How do you like your coffee beans?

Coffee beans, how should one be roasted? Would it have to drum roasted in a fancy European nineteenth century machine, the way coffee beans were traditionally roasted? Or should they be roasted in speed in an air roaster? In the world of coffee this seems to be the most debated topic.

So what is the fuss about? So let’s look at each of them in detail: There are two methods of roasting coffee beans. The most common method is the drum roasting method. Nearly all commercial roasters are drum roasters. Conversely, most home roasters are Air Roaster or a Fluid Bed Roaster. A fluid bed roaster uses a stream of hot air to roast the coffee beans. The air is of sufficient force to cause the beans to circulate or to swirl which gives the beans the appearance of being a “fluid bed.”

Of course, it seems to be a hopeless discussion which one produces better coffee, since we are talking about a process where the final arbiter of the result is the tongue of an individual and we have not invented a tasto- meter to measure how much one likes the taste of something.  Drum roasting has artistry on its side. It’s is like fine dining  with the freshest ingredients, slow cooking the sauces and faithfully oiling ones cast iron skillet. The equipment is one that can belong to any museum. Commercial drum roasters are big, attractive, expensive, old-world-European-looking machines. So in essence it is a tradition roasting one of them.

Air roasting has less intrinsic charm, unless you are really into hair dryers. But the roast is easy to observe, the process is “clean” because there is no effluence from atmospheric gas burners, but it’s mighty fast and don’t have to sit from 9 to 5.

In either case, a heat source is necessary to roast beans. Quite simply, the roasting process is a process by which heat is transferred from the source to the coffee beans. The important portion of the coffee bean is the internal temperature and not the surface temperature of the bean. This is significant in determining the flavor that is brought out in the coffee. This becomes important because the two basic methods of roasting bring the bean to this point at different rates of heat transfer.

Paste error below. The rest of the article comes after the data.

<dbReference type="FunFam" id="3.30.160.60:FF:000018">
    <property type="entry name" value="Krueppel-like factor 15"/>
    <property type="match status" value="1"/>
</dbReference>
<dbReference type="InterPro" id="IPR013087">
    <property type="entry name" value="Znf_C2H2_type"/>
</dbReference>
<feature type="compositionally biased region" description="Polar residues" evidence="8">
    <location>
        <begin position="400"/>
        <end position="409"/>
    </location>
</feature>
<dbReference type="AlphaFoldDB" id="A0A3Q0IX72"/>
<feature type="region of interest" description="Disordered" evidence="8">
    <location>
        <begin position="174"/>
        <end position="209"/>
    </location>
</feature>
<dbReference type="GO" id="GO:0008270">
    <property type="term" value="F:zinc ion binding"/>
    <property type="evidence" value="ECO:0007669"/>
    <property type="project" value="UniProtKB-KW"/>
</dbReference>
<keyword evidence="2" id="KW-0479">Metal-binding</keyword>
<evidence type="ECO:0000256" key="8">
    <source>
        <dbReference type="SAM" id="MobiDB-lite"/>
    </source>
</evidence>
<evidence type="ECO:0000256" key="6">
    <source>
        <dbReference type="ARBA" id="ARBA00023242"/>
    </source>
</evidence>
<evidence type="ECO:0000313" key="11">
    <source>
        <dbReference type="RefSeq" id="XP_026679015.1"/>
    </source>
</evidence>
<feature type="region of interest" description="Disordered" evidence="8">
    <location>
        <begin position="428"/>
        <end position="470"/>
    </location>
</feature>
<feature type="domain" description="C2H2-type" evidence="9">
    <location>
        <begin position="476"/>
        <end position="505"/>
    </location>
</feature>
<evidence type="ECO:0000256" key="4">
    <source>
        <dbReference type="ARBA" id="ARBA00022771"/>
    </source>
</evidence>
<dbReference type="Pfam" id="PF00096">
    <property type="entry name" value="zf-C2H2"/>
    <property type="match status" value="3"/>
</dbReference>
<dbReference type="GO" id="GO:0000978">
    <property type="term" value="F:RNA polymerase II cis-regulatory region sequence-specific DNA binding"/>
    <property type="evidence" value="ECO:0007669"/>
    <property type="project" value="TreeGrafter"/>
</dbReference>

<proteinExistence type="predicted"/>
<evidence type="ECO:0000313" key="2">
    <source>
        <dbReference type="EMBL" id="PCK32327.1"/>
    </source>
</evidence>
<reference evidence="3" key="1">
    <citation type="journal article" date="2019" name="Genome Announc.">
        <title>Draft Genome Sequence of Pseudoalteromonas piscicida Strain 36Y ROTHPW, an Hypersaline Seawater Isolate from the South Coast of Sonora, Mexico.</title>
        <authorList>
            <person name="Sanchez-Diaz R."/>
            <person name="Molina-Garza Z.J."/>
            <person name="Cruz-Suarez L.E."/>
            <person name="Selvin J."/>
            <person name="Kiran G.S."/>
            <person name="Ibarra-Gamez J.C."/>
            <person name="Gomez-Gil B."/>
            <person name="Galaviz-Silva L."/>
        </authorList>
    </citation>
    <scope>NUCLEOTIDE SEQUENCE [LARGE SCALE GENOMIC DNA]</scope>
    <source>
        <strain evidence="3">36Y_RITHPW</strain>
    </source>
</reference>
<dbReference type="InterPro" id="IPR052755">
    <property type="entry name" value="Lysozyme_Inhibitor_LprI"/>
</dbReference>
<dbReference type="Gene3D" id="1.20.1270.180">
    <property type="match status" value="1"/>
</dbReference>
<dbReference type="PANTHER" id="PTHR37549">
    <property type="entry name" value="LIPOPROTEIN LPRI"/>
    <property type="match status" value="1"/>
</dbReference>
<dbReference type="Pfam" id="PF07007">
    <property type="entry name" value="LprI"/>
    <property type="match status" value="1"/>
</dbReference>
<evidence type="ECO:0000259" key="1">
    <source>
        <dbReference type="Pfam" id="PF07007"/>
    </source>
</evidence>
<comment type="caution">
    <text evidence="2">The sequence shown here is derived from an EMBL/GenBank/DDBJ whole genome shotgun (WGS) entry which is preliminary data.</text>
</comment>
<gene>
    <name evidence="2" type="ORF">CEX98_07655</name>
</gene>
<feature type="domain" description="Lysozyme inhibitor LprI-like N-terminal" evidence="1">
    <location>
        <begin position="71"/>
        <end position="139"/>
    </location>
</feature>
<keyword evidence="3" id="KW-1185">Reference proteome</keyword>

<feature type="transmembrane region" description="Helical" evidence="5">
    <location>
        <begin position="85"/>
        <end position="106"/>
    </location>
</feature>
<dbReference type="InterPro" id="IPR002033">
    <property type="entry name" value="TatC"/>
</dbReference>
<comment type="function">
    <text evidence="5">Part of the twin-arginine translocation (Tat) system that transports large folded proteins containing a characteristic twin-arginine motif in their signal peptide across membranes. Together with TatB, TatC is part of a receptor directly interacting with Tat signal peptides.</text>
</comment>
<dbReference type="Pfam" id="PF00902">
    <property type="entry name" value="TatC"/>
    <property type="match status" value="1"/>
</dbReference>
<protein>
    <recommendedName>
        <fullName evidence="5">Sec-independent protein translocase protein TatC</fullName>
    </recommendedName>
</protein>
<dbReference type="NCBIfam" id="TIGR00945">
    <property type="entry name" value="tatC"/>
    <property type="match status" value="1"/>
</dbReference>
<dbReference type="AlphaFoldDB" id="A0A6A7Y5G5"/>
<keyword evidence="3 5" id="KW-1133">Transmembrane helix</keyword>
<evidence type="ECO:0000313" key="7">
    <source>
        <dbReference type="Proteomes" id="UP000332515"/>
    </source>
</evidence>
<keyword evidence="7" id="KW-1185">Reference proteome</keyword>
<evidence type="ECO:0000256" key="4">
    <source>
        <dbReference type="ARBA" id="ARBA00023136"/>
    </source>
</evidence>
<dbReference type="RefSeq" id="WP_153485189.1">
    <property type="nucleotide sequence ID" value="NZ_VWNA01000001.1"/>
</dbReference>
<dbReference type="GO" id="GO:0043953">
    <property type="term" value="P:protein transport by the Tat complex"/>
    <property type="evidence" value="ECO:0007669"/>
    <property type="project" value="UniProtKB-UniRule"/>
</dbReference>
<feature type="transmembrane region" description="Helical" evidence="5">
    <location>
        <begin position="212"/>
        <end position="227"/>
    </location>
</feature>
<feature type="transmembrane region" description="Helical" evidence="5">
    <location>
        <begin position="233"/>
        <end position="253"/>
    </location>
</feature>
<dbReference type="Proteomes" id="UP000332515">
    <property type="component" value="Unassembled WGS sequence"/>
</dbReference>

The significant difference between drum roasting and air roasting is in the rate of heat transfer. Air roasting has a much higher transfer rate (some say as much as two times) than drum roasting. It is this difference in time and temperature that creates a difference in flavor because the chemical change in the bean is achieved differently.

So what happens to the taste of coffee?

While the differences are many, for an amateur like me the primary difference is that the fluid bed roasted coffees tend to have a higher acidity. This means the aroma is very detectable. What this means in the cup is that it has a lighter mouth feel and less body. So you don’t have that strong after taste or a lasting impression.

Essentially the reverse of this is true for drum roasted coffees. Drum roasted coffees generally have more less distinct flavors in the cup, but have a much richer and fuller mouth feel. Drum roasters do have a greater ability to bring out the nuances of flavor.

Bottom line, drum roasting is akin to slow cooked meal, complex flavor levels, but a time consuming end product and is for a connoisseur. Air roasting is like making instant noodles, quick and efficient, end product enjoyed by all.


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